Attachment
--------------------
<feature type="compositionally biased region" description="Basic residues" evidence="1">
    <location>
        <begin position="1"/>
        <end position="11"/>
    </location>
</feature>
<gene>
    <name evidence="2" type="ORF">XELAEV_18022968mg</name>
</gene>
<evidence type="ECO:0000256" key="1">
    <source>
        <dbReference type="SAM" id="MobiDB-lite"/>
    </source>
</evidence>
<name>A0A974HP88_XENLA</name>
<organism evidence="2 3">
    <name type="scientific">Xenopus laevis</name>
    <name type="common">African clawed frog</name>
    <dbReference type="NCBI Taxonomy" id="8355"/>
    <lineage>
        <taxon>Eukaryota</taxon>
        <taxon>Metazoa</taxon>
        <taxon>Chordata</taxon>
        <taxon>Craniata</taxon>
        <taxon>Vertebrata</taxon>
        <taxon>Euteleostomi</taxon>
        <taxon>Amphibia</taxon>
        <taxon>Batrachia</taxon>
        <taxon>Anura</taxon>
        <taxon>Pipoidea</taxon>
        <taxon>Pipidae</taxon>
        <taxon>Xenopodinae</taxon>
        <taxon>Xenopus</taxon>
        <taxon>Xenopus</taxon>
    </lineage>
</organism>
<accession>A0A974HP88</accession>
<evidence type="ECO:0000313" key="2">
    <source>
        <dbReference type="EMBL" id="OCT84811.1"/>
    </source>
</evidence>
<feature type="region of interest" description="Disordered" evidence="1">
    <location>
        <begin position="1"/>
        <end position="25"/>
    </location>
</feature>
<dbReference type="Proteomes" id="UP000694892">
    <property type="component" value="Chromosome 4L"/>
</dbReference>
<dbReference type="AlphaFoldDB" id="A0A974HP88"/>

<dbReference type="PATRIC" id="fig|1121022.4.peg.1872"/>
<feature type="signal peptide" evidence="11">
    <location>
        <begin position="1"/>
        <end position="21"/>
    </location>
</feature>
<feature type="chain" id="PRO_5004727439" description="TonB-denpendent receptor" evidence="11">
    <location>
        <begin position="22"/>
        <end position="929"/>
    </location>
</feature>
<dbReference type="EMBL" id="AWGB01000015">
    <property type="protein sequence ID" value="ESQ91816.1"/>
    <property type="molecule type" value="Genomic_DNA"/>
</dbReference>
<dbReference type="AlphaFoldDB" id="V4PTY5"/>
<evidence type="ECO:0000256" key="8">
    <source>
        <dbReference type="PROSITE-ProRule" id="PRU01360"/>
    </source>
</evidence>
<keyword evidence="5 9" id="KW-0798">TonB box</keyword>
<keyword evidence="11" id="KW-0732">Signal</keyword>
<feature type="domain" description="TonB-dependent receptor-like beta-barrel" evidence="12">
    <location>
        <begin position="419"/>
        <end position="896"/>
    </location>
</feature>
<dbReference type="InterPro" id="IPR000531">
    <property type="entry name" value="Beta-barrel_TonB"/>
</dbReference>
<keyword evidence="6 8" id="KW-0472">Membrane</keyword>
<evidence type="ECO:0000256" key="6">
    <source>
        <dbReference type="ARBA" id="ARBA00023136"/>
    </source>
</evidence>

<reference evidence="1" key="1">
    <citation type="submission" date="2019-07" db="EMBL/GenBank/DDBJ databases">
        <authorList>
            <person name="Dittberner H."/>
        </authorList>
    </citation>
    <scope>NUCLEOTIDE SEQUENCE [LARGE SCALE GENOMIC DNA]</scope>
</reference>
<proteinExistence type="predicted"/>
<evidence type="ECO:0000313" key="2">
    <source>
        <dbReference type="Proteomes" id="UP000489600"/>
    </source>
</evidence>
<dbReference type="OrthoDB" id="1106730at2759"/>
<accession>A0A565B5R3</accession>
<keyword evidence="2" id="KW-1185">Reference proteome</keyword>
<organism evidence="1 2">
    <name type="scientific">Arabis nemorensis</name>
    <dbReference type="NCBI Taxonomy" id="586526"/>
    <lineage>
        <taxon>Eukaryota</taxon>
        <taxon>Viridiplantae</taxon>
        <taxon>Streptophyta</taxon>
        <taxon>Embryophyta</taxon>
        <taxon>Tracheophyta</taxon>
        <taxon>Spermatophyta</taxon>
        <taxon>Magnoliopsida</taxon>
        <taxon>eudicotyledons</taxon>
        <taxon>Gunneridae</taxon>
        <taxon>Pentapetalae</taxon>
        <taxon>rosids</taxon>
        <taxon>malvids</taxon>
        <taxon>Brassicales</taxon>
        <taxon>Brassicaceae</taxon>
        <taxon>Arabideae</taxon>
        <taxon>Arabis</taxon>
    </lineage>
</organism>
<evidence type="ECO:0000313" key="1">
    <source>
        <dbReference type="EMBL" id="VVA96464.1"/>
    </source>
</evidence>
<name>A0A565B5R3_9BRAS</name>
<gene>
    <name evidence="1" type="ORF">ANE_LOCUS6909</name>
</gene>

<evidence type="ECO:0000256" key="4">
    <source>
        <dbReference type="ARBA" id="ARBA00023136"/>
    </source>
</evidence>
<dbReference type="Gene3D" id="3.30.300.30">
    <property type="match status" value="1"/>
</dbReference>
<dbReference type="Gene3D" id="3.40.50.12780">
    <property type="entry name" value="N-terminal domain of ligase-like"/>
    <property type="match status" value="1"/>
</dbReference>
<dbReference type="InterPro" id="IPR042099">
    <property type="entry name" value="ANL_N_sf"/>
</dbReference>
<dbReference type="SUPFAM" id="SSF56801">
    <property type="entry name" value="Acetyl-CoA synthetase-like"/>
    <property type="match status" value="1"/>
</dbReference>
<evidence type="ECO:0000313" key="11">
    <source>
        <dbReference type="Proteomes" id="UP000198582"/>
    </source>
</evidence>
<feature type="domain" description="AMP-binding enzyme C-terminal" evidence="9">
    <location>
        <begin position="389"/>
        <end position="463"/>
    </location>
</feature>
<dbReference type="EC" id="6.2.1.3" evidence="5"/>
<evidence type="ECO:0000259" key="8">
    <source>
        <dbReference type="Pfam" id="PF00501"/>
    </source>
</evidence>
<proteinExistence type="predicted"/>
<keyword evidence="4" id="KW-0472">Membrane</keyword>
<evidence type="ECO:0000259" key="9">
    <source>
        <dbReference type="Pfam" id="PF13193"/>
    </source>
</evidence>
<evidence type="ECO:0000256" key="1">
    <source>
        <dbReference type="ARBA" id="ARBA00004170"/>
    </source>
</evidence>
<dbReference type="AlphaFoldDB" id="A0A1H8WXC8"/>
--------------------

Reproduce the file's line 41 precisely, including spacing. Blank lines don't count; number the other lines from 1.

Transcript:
    </source>